Climate Change

Multimedia

Type: Multimedia
Year: 2018

Nasho is one of the areas in Rwanda's Eastern Province where food production decreased due to drought caused by climate change.

80 percent of Rwandans depend on agriculture for their livelihoods and because of the drought many lost their jobs. Some fled to other countries.

In 2015, FAO launched a project to enhance small-scale irrigation technologies, targeting Kirehe, Kayonza and Nyagatare Districts. The farmers were trained on how to use and maximize the technologies.

Farmers from the “Calena” cooperative in Nasho received irrigation equipment and are now able to farm their fields by pumping water from Lake Nasho. They no longer only depend on rain to grow crops, and can cultivate year-round.

Type: Multimedia
Year: 2018

Agricultural drought is a climatic phenomenon that slowly develops and has an impact on the agricultural sector across the globe. Since it affects food production and access to resources, it endangers the livelihoods and lives of millions of households. In order to develop drought policies and plans it is important to have real time georeferenced information that allows taking timely decisions given a drought risk. FAO has developed an information system that allows countries to monitor vegetation and crops of their territory using satellite data: the Agricultural Stress Index System (ASIS).

FAO is currently supporting governments around the world to calibrate ASIS to their national conditions so that they can count on updated information for monitoring drought and developing preparedness, mitigation and response plans.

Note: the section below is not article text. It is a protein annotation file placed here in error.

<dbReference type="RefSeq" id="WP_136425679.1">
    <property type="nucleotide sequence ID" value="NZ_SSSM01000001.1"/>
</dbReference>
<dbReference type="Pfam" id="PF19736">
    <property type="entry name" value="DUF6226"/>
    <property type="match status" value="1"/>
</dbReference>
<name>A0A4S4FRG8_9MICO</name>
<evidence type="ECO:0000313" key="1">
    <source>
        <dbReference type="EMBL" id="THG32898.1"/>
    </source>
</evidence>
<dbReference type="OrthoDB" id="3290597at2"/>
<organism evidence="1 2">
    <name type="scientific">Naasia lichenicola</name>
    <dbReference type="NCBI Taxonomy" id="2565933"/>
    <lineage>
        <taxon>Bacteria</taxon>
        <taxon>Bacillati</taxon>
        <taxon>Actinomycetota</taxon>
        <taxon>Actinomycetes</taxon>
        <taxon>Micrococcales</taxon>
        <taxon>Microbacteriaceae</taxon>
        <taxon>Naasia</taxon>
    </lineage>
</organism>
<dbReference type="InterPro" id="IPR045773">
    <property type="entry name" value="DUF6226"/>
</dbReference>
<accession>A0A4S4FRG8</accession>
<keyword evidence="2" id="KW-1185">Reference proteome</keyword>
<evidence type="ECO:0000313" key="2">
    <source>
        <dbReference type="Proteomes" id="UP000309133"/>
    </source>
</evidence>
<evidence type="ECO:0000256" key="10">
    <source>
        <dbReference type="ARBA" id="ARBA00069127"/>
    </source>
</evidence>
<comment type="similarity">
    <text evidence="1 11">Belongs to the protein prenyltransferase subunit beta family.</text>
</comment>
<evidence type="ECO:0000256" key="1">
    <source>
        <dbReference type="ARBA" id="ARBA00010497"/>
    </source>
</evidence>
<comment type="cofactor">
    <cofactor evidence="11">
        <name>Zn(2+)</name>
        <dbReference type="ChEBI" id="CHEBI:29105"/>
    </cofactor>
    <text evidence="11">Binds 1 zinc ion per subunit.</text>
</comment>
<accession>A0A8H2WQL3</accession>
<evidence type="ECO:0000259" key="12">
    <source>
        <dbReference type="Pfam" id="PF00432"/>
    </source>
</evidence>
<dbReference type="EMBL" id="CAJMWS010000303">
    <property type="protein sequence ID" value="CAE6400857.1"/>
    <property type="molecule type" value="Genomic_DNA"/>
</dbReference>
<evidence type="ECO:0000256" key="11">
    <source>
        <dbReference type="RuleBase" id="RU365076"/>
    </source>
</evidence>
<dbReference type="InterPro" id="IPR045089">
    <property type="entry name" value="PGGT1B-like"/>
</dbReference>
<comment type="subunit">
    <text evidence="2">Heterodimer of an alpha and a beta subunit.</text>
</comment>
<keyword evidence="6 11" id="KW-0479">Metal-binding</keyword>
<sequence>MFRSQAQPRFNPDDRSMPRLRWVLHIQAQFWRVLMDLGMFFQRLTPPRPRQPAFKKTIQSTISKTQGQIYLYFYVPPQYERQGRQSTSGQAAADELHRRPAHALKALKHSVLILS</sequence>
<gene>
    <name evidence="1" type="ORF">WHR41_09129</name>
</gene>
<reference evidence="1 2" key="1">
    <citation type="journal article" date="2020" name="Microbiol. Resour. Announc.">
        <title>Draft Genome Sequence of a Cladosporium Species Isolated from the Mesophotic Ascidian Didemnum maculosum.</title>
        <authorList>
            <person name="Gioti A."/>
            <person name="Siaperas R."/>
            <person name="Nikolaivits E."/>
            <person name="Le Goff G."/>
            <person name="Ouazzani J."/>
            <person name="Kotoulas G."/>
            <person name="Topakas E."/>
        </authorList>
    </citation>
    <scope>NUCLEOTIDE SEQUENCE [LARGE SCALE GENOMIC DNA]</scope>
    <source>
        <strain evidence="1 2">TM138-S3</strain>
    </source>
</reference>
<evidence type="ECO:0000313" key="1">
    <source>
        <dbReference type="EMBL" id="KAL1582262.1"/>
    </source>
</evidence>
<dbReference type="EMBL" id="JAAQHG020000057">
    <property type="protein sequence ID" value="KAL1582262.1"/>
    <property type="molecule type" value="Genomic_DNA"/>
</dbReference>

Type: Multimedia
Year: 2018

The preparation of a national greenhouse gas inventory is an essential element in moving towards a greener economy, while reducing greenhouse gas emissions and climate change. In Bangladesh, the compilation of a national a greenhouse gas inventory for the agriculture, forestry and other land use sector is made difficult by a lack of reliable data, limited documentation and a limited number of national greenhouse gas inventory experts. Since 2012, with the technical support of FAO, Forest Department under the Ministry of Environment and Forests aims to strengthen the national capacities and build a critical mass of people to reliably estimate emissions that result from human activities. A robust national greenhouse gas inventory system is critical to monitor efforts that intend to reduce emissions, as well as for integrating climate change into government’s national planning and for international reporting purposes under the United Nations Framework Convention on Climate Change.

Type: Multimedia
Year: 2018

According to the global climate risk index, Viet Nam is one of the ten nations most vulnerable to climate change impacts. Typhoons and other extreme weather events are increasing. Another impact is sea level rise, which is leading to saline intrusion, destroying rice fields and other crops. Women farmers now form the majority of agricultural workers in the province because men are migrating to cities to work. To plan for adaptation in the agriculture sectors, the Vietnamese government is working with the Food and Agriculture Organization (FAO) and the United Nations Development Programme (UNDP) within a global program known as Integrating Agriculture in National Adaptation Plans (NAP-Ag).

Type: Multimedia
Year: 2017

Throughout history, insects have posed challenges by spreading diseases, damaging crops and affecting environments, causing damage of more than 70 billion dollars a year. With climate change, insects are moving into new areas and authorities must implement strict quarantine measures – even within countries. Initially used to ensure safety of high-value spices, fish and meat, food irradiation is increasingly used also on fresh fruits and vegetables to prevent the spread of invasive insects. And several countries provide irradiated food rations during natural disasters when hygiene and cold storage are disrupted. Food irradiation calls for shining beams of energy, such as X-rays, gamma rays or electron beams, onto food because it destroys bacteria that can cause food poisoning; it neutralizes insect pests in food consignments; it maintains food quality by destroying spoilage organisms or suppressing sprouting; and it protects packaged food from microbial and insect contamination. http://www-naweb.iaea.org/nafa/resour...